If you’ve ever spent time looking for a new job, you probably know that it isn’t easy. Searching on job boards, talking to recruiters, turning up to interviews just so you can be judged! (Let’s face it…that’s what it is). None of it is fun.
Now, the process isn’t easy for hiring managers either. At times it can seem as though finding the right candidate is like looking for a drop in the ocean. Sure there are loads of willing applicants to choose from…but how do you find the right one?
Cognitive ability (i.e. ‘brain box’ skills, like learning, memory and problem solving) has long been used as a predictor of job performance, with some success. However, researchers are increasingly turning to the role that personality plays. By studying personality we can get an indication of a person’s capacity for creativity, leadership, integrity, attendance and cooperation. These attributes appear to have a major part to play in job fit.
Personality, not just intelligence, is what needs to be measured.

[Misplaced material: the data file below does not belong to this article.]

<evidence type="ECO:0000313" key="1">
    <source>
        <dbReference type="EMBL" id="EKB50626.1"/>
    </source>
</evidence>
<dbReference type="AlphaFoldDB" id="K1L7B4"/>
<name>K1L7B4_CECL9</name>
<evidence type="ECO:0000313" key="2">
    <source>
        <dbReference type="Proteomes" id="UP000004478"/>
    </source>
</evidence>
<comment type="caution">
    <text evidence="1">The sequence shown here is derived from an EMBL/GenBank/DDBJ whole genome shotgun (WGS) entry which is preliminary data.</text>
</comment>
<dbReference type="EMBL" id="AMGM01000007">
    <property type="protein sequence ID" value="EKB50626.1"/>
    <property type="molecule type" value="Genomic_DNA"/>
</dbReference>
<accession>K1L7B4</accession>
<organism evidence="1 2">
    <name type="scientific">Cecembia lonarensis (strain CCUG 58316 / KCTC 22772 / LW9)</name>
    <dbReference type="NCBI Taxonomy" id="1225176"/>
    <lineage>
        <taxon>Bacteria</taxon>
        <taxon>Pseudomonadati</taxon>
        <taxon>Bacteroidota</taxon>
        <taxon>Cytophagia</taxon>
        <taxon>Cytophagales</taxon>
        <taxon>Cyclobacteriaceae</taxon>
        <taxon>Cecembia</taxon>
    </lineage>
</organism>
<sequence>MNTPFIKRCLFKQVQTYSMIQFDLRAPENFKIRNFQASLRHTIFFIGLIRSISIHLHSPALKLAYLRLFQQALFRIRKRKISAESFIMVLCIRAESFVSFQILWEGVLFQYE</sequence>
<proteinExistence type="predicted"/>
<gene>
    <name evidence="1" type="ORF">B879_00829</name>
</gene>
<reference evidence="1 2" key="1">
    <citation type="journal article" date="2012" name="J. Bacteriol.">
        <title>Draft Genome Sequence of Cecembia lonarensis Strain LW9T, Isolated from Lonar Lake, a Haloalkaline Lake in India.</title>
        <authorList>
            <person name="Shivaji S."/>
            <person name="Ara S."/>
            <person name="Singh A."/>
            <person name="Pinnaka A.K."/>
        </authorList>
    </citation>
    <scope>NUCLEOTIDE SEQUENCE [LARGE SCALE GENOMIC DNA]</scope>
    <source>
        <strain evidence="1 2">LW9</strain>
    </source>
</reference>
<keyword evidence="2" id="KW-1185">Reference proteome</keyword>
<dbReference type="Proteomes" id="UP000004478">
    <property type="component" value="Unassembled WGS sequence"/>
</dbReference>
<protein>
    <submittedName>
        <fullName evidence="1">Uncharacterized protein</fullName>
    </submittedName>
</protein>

In the last few years there’s been a lot written on the potential for using personality traits to help match people to jobs. Research has tended to focus on the ‘Big Five’ personality attributes:
If personality can have an impact on your job performance, how do you know which attributes are most important…and for which roles? Plus, how do you find out what makes ‘you’ tick in the first place?
None of us are suited to every job, so knowing what personal attributes will do best in a role is key to being able to find a match with the right person. This should be the aim of all involved in the hiring process. Better job matches lead to increased job satisfaction (better for you), which in turn leads to better productivity and lower staff turnover (better for employers).
So, what do the experts say about the components of the O.C.E.A.N. model?
We’re not going to examine them all here, but let’s take a look at a couple.